Guard against bankrupt businesses

October 13, 2008 4:12:36 PM PDT
One fallout from the failing economy is the number of businesses that have disappeared.That's a problem if you were a customer. But there are ways to protect yourself even if a business goes under.

Maryann Malzone's daughter loves to dance, so when she wrote a check for Julia to take classes at a local dance studio, Maryann considered it money well spent. That is, until the studio went bankrupt after only two classes, leaving Maryann out the $980 she had already paid in tuition.

"Just out of nowhere, they closed the doors," she said. "Out of business. So, did they know it was coming? Probably. Were they still accepting money from people for a service they couldn't provide? Yeah."

The studio where Maryann's daughter danced now sits empty. So does this storefront, one closed by retail giant Linens 'n Things. Several national retailers have filed for bankruptcy protection, including Lillian Vernon and Sharper Image.

Kim Kleman, the editor of Consumer Reports magazine, says there are several ways you can protect yourself in these shaky financial times. First, pay with a credit card - especially when leaving a deposit.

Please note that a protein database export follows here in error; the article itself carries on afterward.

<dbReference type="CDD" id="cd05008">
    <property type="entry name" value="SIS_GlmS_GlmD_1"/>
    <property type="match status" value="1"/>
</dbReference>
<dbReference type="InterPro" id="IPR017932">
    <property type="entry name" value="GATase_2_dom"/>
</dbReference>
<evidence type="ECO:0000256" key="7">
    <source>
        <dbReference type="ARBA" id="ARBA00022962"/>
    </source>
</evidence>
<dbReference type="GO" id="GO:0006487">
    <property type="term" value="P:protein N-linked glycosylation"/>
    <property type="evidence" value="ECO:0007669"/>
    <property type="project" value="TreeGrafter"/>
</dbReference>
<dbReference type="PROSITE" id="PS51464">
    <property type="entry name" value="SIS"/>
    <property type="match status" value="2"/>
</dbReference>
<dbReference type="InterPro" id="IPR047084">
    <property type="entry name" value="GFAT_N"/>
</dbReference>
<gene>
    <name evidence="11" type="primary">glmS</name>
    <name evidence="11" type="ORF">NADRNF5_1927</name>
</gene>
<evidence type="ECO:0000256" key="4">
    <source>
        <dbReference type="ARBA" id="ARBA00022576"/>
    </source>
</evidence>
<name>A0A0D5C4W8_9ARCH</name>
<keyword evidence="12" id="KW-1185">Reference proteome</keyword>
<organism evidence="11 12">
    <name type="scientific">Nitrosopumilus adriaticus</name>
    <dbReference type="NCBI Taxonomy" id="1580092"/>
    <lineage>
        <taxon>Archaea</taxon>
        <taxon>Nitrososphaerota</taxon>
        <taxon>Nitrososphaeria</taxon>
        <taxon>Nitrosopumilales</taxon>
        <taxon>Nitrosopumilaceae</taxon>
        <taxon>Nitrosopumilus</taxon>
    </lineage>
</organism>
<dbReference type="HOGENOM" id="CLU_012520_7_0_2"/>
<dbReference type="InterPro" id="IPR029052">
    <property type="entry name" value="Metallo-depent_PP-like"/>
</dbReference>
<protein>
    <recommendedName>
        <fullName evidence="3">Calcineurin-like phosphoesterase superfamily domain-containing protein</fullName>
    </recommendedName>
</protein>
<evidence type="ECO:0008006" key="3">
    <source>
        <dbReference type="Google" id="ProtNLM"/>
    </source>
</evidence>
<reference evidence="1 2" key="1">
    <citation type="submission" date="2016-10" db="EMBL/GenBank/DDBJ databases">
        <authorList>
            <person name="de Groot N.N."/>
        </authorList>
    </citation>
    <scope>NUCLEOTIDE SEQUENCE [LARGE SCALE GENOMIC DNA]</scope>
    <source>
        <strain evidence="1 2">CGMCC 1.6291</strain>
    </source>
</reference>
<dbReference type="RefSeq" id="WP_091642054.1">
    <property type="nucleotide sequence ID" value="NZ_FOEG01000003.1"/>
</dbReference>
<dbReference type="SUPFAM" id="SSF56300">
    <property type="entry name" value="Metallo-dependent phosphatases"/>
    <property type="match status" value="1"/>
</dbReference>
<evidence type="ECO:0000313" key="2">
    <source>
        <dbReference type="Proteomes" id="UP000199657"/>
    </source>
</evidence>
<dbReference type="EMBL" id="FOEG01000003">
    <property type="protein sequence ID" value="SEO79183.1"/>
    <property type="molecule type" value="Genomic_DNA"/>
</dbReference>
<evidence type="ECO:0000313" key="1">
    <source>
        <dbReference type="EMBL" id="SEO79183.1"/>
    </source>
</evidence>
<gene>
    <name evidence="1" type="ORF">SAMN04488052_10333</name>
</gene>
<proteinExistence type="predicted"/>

"If the business goes under before you get what you paid for, you can dispute the charge with the card issuer," Kleman said.

You generally have less recourse if you paid with cash, a check, or a debit card. Another precaution to take - spend gift cards as soon as you can, even if there's no reason to suspect the retailer is having financial difficulties.

"If someone you're doing business with goes belly-up, all isn't lost," Kleman said. "If a retailer goes bankrupt, you may still be covered by the manufacturer, and if the manufacturer goes under, you still may have rights at the store where you bought the product or service."

After losing nearly a thousand dollars, Malzone has changed the way she pays.

"I try and put as much as I possibly can on my credit card," she said.

If you're owed money by a company that's gone under, you can file as a priority creditor with the bankruptcy court. You may not recover much during bankruptcy proceedings, but it can be worth a try. Check online for the name of the court where the company filed, or ask your local consumer protection agency for advice.

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